Street Beat

The 56th Security Forces Squadron handled the following incidents June 15 through 21: Tickets Security forces issued citations for six moving violations and two nonmoving violations. Traffic-related incidents June 17: Security forces responded to a report of a minor two-vehicle accident at the intersection of 143rd Avenue and Spad Street. An investigation revealed the driver of...
 
 
Staff Sgt. Staci Miller

Finding perfect shape takes out-of-box look

Staff Sgt. Staci Miller Senior Airman Grace Lee, 56th Fighter Wing Public Affairs, changed her definition of the perfect body for herself by getting a new perspective. Weight gain has been a constant struggle for me since I was...
 

 
6_121006-F-EC705-040

June: Men’s Health Month

AF promotes awareness of diseases in men Airman 1st Class Jordan Cook, 56th Medical Operations Squadron medical lab technician, takes blood from Karl Loving, retired Army major, during a men’s health expo at Luke Air Force Ba...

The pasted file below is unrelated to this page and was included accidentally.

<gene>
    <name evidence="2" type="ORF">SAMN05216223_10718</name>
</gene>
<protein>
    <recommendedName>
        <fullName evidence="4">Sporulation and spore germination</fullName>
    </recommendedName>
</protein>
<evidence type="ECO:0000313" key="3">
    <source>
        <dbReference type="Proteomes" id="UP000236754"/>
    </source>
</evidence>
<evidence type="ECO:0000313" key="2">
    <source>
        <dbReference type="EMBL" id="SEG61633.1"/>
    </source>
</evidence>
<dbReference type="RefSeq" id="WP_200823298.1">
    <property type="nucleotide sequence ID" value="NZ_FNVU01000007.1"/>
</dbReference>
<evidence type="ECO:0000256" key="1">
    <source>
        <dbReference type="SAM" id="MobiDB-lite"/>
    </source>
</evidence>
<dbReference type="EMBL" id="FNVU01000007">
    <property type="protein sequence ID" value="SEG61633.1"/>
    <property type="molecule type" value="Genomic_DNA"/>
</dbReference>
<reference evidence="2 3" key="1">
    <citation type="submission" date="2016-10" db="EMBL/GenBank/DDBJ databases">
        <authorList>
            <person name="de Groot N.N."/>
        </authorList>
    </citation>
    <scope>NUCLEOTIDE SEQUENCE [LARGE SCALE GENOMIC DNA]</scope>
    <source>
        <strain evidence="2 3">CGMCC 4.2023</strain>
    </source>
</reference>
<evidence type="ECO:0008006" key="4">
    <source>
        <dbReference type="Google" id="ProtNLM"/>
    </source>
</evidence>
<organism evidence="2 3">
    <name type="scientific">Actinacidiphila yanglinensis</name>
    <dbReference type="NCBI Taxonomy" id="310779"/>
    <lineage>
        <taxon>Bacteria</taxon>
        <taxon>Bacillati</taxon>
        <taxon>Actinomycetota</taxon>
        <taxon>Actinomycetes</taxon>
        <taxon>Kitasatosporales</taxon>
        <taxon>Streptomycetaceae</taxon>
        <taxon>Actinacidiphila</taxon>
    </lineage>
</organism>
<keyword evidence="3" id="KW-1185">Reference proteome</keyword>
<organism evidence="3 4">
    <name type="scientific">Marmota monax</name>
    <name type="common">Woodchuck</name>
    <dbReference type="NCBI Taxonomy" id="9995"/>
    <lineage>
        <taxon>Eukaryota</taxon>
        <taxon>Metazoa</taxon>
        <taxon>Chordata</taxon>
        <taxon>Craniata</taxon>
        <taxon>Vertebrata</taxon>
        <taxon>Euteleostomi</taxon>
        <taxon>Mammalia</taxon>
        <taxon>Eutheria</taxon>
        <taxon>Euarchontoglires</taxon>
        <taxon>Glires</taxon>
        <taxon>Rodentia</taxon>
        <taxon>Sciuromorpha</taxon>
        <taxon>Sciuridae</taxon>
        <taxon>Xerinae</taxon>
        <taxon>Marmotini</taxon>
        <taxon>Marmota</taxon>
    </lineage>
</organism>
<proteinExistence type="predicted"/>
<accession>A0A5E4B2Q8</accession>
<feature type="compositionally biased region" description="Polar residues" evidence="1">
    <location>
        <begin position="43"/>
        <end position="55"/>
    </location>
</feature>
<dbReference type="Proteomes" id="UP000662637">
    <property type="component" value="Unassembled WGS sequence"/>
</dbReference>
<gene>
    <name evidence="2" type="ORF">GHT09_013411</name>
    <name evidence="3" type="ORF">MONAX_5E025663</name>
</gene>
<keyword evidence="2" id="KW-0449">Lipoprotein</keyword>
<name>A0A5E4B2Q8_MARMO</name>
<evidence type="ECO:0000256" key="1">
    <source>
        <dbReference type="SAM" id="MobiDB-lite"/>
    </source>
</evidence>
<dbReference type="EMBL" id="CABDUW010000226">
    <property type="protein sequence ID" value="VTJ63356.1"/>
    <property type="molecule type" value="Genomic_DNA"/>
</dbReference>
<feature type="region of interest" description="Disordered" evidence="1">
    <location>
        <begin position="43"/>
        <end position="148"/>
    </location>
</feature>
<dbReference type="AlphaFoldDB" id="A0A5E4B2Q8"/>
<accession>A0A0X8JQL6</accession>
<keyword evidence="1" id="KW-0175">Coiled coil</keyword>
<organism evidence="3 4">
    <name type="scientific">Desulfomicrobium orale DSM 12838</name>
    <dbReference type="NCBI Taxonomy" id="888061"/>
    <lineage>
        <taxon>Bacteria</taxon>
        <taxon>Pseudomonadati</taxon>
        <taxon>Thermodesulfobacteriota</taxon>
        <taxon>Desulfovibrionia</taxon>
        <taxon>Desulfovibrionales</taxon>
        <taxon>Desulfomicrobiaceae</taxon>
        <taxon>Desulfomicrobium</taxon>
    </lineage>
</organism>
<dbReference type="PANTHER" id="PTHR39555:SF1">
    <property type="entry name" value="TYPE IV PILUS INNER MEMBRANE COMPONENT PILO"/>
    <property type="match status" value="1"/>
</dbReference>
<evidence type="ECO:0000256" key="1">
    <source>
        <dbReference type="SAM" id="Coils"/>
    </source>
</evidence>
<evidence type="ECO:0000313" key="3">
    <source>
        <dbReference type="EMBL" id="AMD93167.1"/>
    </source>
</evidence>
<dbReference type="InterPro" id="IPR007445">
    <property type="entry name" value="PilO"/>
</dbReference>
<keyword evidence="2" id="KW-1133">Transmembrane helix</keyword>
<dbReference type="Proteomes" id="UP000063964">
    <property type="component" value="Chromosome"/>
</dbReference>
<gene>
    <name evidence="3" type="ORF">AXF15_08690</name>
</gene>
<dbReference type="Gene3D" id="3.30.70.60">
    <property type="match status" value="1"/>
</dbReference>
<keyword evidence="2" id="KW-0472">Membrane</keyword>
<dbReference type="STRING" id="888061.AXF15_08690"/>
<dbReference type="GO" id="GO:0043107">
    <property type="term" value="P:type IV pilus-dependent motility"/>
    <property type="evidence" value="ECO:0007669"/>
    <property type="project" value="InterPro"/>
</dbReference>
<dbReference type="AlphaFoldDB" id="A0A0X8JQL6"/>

7_courtesy-photo

Don’t throw a fit — get fit

Courtesy photo It’s a controversial topic that has been brought up by many Airmen — changing the abdominal circumference standards on the Air Force fitness assessment test. After months of debate, it was decided by Air Forc...
 
 

Street Beat

The 56th Security Forces Squadron handled the following incidents June 8 through 14: Tickets Security forces issued citations for two moving violations and one nonmoving violation. Emergency responses June 8: Security forces and firefighters responded to a report of a child, age 3, locked inside a vehicle near Bldg. 942. The child was accidentally locked...
 




0 Comments


Be the first to comment!


Leave a Reply

Your email address will not be published. Required fields are marked *

You may use these HTML tags and attributes: <a href="" title=""> <abbr title=""> <acronym title=""> <b> <blockquote cite=""> <cite> <code> <del datetime=""> <em> <i> <q cite=""> <s> <strike> <strong>